The BBC programme Fake or Fortune is back on Sunday 19th January and the first is a painting believed to be by Edouard Vuillard .
“Scriptwriter Keith Tutt fell in love with the work of French post-Impressionist painter Edouard Vuillard in his school art class. When a large oval picture of a Parisian café scene said to be by the artist appeared in a provincial auction house, he gambled his savings on it – even though it doesn’t appear in the official record of Vuillard’s works. To prove it, the team will need to convince some of the most demanding art experts in France… and they’ve got a tricky history with Fake or Fortune.
The quest for evidence starts in Geneva, where Philip and conservationist Aviva Burnstock compare Keith’s picture with a huge Vuillard work called Le Grand Teddy, painted for a French café in 1919. Can science prove that the two pictures were painted using identical materials?
Fiona picks up the provenance trail in France and Holland, unearthing tantalising clues about the picture’s past, while a meeting with a pair of British antiques hunters dramatically expands the scope of the investigation. Could there really be another missing oval?
Once the team has marshalled all their evidence, it’s time to seek the approval of the Wildenstein Institute in Paris – the body who notoriously rejected a highly credible Monet in the first ever episode of Fake or Fortune. Have the team done enough to convince them that Keith’s picture is genuine?”
UPDATE 19th January
Well that was a tense hour before we found out if it was or wasn’t a Vuillard, I was holding my breath as Fiona Bruce read out the letter – drum roll 🙂 the panel from the Wildenstein Institute unanimously say YES it is an original and may be worth upwards of £300,000. You have to feel sorry for the couple who after years of research had sold it along with the companion piece.
It is such a shame that the larger painting of Le Grand Teddy is in a bank vault in Geneva. Art is made to be seen not hidden away never to see the light of day.
I hadn’t heard of ‘glue distemper’ that Vuillard had used in the paintings so it was interesting to see a present day artist using it for stage backdrops, one if the few who still use it.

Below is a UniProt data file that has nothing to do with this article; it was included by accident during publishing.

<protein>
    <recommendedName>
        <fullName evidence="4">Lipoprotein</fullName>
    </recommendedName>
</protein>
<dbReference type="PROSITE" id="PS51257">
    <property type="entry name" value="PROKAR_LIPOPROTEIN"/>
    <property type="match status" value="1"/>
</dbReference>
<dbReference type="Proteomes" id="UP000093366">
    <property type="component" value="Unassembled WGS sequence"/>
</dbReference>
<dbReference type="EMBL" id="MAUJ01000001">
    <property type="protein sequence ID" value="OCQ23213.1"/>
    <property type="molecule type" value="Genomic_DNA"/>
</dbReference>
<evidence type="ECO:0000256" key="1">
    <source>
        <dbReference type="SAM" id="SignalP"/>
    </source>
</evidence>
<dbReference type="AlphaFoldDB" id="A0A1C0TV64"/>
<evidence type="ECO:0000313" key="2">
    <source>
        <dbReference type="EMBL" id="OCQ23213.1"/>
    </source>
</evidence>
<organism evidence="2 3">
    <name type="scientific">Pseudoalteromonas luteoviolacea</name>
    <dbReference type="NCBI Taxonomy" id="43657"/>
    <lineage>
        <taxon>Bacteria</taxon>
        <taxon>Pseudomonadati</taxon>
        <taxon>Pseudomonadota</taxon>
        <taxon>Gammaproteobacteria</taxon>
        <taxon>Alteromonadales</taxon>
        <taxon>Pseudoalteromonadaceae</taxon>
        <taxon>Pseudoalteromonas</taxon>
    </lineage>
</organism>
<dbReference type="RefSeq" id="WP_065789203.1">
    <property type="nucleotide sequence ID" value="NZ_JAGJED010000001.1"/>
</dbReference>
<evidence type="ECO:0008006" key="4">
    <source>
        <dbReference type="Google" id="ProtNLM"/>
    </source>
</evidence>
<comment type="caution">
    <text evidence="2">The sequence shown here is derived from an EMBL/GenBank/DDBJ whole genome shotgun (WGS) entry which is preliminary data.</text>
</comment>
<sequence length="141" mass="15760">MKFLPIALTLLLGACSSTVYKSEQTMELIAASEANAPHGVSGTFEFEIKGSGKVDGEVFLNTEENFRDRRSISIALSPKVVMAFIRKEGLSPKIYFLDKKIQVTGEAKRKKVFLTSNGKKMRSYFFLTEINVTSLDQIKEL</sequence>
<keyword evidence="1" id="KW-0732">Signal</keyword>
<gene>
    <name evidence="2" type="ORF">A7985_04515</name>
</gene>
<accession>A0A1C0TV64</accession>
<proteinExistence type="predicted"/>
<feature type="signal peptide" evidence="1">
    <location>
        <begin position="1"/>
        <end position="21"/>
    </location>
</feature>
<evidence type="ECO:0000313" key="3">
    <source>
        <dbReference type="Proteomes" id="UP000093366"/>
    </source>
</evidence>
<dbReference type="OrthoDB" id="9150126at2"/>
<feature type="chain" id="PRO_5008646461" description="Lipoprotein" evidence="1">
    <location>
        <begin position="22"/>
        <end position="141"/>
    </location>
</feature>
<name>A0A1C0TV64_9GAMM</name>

Tonight’s programme followed two paintings that might be by Constable. I thought the one owned by the British lady was but the one owned by the American couple wasn’t but I was wrong they were both by John Constable.
Tonight’s programme is following the journey of a painting by Chagall. I nearly choked on my tea when the owner said he’d paid £100,000 back in 1992.
It was sent to the Chagall Committee who are his two granddaughters and I was expecting them to say that it was a fake but I was stunned when Fiona Bruce read the rest of their letter that under French law they were confiscating it and would have it destroyed.
The last programme in this series was slightly different in that instead of viewers paintings being investigated they had identified 2 paintings on the BBC Your Paintings website that may have been by Thomas Gainsborough.
You can read more on the website of Bendor Grosvenor here.
The first painting was an oval portrait in the collection of St Albans museums although the programme found a lost letter from the late 1960’s saying that it was loan to them. It is a genuine Gainsborough although it had been cut down at some point as originally it would have been an oval in a rectangle.
The second was a landscape at the Courtauld Gallery and the blue in the sky was proved to have been painted after Gainsborough’s death. The expert decided that it was an original drawing by Gainsborough that had been overpainted some years later.